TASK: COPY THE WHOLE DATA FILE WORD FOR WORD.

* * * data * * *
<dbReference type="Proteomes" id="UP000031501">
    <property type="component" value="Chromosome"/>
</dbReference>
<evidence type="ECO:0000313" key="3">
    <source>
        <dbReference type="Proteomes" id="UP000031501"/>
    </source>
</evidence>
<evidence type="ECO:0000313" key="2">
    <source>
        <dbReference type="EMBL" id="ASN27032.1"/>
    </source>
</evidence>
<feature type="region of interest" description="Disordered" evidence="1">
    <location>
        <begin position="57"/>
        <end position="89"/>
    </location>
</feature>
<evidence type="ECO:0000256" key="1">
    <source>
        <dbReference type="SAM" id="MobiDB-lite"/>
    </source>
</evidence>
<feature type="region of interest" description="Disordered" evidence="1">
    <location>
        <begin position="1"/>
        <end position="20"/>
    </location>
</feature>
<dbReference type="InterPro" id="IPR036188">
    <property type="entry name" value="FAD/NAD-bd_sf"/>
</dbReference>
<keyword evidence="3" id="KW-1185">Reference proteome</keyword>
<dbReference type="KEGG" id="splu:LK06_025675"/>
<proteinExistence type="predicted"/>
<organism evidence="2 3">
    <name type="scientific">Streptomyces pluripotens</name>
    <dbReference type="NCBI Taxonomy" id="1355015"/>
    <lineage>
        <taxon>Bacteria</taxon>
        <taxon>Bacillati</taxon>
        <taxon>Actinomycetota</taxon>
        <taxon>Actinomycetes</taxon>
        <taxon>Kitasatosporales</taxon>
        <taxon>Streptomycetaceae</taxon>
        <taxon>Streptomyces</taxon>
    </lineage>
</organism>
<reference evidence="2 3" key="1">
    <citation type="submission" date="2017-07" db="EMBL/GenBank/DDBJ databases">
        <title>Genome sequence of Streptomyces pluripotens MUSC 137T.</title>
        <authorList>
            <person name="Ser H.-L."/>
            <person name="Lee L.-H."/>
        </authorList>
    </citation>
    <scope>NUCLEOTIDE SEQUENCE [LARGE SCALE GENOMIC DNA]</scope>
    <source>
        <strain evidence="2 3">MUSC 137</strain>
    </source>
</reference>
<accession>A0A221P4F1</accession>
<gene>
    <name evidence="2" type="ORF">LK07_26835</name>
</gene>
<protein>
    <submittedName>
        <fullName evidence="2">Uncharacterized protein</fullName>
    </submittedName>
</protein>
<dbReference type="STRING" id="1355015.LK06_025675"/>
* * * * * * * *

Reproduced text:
<dbReference type="Proteomes" id="UP000031501">
    <property type="component" value="Chromosome"/>
</dbReference>
<evidence type="ECO:0000313" key="3">
    <source>
        <dbReference type="Proteomes" id="UP000031501"/>
    </source>
</evidence>
<evidence type="ECO:0000313" key="2">
    <source>
        <dbReference type="EMBL" id="ASN27032.1"/>
    </source>
</evidence>
<feature type="region of interest" description="Disordered" evidence="1">
    <location>
        <begin position="57"/>
        <end position="89"/>
    </location>
</feature>
<evidence type="ECO:0000256" key="1">
    <source>
        <dbReference type="SAM" id="MobiDB-lite"/>
    </source>
</evidence>
<feature type="region of interest" description="Disordered" evidence="1">
    <location>
        <begin position="1"/>
        <end position="20"/>
    </location>
</feature>
<dbReference type="InterPro" id="IPR036188">
    <property type="entry name" value="FAD/NAD-bd_sf"/>
</dbReference>
<keyword evidence="3" id="KW-1185">Reference proteome</keyword>
<dbReference type="KEGG" id="splu:LK06_025675"/>
<proteinExistence type="predicted"/>
<organism evidence="2 3">
    <name type="scientific">Streptomyces pluripotens</name>
    <dbReference type="NCBI Taxonomy" id="1355015"/>
    <lineage>
        <taxon>Bacteria</taxon>
        <taxon>Bacillati</taxon>
        <taxon>Actinomycetota</taxon>
        <taxon>Actinomycetes</taxon>
        <taxon>Kitasatosporales</taxon>
        <taxon>Streptomycetaceae</taxon>
        <taxon>Streptomyces</taxon>
    </lineage>
</organism>
<reference evidence="2 3" key="1">
    <citation type="submission" date="2017-07" db="EMBL/GenBank/DDBJ databases">
        <title>Genome sequence of Streptomyces pluripotens MUSC 137T.</title>
        <authorList>
            <person name="Ser H.-L."/>
            <person name="Lee L.-H."/>
        </authorList>
    </citation>
    <scope>NUCLEOTIDE SEQUENCE [LARGE SCALE GENOMIC DNA]</scope>
    <source>
        <strain evidence="2 3">MUSC 137</strain>
    </source>
</reference>
<accession>A0A221P4F1</accession>
<gene>
    <name evidence="2" type="ORF">LK07_26835</name>
</gene>
<protein>
    <submittedName>
        <fullName evidence="2">Uncharacterized protein</fullName>
    </submittedName>
</protein>
<dbReference type="STRING" id="1355015.LK06_025675"/>